Well, the stated purpose of the Anglican ordinariates is to “allow former Anglicans to enter full communion with the Catholic Church while preserving elements of the distinctive Anglican spiritual and liturgical patrimony”, which suggests that they are aimed at converts from Anglicanism, or at least people who already share in “Anglican spiritual and liturgical patrimony”.

On the other hand, that would imply only a transitional existence for the ordinariates, since the children of “Anglican Catholics” would not be “former Anglicans”. But the suggestion that they could have their own houses of formation points to something more enduring.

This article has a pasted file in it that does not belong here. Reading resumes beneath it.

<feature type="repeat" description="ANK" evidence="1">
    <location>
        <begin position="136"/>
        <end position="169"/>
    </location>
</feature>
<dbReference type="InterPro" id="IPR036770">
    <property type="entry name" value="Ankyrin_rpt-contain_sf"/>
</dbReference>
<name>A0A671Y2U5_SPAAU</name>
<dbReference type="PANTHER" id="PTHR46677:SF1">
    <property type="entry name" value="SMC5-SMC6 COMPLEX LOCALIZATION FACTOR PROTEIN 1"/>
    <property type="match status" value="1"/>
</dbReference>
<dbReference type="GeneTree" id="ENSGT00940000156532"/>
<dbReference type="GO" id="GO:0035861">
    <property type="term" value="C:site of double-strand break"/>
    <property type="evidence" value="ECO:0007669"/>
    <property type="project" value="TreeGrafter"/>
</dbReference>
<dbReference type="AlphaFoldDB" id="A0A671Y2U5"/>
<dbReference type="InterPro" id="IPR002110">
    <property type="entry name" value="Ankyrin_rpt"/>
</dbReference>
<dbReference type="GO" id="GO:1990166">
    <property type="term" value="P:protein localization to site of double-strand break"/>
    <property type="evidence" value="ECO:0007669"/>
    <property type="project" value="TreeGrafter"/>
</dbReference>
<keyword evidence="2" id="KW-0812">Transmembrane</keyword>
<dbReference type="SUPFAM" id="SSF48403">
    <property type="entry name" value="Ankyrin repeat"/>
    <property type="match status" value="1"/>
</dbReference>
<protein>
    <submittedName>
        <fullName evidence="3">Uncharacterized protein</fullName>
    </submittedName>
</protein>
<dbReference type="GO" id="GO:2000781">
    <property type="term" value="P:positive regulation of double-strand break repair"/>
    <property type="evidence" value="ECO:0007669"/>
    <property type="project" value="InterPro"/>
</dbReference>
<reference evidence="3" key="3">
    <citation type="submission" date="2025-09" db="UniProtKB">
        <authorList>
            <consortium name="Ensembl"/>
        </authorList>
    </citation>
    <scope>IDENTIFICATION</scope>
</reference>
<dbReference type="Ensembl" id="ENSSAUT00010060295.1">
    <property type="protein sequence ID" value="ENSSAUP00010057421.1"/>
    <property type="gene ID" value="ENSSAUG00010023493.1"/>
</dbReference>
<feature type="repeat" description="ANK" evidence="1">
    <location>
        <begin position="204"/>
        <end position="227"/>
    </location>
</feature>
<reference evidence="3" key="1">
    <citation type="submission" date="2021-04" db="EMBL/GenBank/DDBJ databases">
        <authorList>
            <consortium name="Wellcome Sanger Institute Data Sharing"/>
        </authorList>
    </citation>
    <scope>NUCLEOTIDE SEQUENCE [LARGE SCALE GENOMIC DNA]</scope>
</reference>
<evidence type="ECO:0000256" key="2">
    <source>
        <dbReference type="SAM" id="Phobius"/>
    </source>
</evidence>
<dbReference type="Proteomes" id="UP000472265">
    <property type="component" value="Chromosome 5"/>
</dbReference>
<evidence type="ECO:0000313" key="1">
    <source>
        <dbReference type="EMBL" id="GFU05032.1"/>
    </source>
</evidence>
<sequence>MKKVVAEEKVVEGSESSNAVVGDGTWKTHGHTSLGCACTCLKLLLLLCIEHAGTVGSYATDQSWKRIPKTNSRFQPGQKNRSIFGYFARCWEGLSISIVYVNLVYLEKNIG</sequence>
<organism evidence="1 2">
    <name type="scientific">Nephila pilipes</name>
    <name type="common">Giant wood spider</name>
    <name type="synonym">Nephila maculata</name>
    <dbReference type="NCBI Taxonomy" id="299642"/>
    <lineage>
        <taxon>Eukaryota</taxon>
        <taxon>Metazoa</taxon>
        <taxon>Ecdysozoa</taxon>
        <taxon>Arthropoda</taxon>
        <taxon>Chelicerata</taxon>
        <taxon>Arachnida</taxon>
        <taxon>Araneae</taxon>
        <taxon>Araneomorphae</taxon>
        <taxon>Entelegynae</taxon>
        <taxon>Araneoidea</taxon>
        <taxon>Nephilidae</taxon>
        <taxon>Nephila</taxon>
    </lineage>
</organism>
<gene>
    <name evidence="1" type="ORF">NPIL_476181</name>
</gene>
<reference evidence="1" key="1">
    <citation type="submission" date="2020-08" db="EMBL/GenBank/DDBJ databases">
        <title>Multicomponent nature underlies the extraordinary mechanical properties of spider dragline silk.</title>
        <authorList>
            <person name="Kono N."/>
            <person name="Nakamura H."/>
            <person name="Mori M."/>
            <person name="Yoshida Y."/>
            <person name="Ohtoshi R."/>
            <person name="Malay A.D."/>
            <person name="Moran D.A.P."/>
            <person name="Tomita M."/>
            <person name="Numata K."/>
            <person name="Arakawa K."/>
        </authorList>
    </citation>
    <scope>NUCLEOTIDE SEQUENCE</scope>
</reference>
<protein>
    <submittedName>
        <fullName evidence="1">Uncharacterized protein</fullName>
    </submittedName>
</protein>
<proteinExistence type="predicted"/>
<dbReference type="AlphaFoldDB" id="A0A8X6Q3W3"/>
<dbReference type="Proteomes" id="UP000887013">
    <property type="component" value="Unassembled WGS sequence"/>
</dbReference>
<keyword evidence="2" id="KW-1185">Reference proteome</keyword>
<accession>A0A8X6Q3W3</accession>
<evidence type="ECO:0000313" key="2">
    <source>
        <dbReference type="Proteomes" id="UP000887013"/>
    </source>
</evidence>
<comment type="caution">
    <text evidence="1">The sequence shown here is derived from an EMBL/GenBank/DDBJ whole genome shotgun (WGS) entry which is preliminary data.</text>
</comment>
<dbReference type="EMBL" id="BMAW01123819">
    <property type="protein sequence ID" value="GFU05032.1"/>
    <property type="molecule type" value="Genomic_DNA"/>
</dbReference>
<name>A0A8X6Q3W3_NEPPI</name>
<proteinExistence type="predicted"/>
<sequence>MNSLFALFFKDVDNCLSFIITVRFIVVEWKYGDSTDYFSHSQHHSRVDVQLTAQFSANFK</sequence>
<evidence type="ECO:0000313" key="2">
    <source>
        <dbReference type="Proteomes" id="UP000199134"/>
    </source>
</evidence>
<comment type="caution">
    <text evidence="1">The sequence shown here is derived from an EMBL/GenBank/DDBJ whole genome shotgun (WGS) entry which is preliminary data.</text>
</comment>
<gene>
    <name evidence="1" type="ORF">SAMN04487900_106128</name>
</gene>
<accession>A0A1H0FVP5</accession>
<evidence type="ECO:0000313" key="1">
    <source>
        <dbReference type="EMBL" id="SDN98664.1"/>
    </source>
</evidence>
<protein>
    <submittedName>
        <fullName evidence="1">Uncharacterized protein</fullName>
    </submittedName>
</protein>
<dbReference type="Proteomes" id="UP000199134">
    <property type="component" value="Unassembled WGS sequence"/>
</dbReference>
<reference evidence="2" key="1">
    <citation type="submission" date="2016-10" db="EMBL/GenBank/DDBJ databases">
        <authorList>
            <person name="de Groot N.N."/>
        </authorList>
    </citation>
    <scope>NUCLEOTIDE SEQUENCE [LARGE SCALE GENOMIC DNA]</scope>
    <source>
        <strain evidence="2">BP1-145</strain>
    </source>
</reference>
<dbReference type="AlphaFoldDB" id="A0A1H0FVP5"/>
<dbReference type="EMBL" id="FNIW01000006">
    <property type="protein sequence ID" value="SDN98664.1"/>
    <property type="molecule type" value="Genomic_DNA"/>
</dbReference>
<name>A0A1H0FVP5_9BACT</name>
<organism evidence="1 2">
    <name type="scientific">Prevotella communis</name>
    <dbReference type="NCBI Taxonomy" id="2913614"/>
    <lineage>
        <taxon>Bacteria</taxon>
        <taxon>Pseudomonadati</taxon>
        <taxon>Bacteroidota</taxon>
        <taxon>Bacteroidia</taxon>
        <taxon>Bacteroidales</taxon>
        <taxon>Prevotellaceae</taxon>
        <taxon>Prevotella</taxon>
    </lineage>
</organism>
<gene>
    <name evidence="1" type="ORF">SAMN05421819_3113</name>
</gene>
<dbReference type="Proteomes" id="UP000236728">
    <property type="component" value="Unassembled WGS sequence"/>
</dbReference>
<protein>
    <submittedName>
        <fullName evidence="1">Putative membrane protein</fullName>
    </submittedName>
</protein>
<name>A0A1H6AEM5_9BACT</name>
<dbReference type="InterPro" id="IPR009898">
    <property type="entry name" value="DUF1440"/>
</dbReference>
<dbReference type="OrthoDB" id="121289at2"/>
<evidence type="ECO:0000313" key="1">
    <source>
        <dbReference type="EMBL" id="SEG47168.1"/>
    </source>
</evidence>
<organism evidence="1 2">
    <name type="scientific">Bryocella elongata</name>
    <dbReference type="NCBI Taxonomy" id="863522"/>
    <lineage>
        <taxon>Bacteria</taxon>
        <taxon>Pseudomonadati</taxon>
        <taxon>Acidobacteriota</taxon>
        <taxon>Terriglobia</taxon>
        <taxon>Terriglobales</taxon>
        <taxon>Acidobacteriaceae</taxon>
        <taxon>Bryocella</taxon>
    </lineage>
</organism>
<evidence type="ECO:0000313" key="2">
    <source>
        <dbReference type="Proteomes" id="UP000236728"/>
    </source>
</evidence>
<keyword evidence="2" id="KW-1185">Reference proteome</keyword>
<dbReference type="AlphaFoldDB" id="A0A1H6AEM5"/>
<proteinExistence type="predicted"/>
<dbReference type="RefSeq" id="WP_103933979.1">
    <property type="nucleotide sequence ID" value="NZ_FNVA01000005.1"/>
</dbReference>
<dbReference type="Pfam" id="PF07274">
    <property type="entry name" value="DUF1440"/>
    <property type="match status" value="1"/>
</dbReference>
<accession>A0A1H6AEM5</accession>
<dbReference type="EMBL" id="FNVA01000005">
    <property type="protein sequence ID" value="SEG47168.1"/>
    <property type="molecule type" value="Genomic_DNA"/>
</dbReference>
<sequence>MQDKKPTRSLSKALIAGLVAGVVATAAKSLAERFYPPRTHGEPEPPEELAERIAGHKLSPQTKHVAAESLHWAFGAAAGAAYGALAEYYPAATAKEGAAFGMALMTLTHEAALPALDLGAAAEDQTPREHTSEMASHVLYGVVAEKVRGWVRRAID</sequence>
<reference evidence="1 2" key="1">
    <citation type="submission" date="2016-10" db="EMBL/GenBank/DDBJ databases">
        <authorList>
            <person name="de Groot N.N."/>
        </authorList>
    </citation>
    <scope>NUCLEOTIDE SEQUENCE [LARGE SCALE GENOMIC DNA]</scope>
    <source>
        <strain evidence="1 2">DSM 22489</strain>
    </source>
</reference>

But, in keeping with what I said below, I don’t think a change to the Chaldean rite, for example, is really the relevant comparator. The Anglican ordinariates are best compared not with autochthonous rites but with other personal jurisdictions within the Latin rite, like the military ordinariates (membership determined by occupation and circumstances in life) and personal prelatures (membership determined by being drawn to the spirituality of Opus Dei).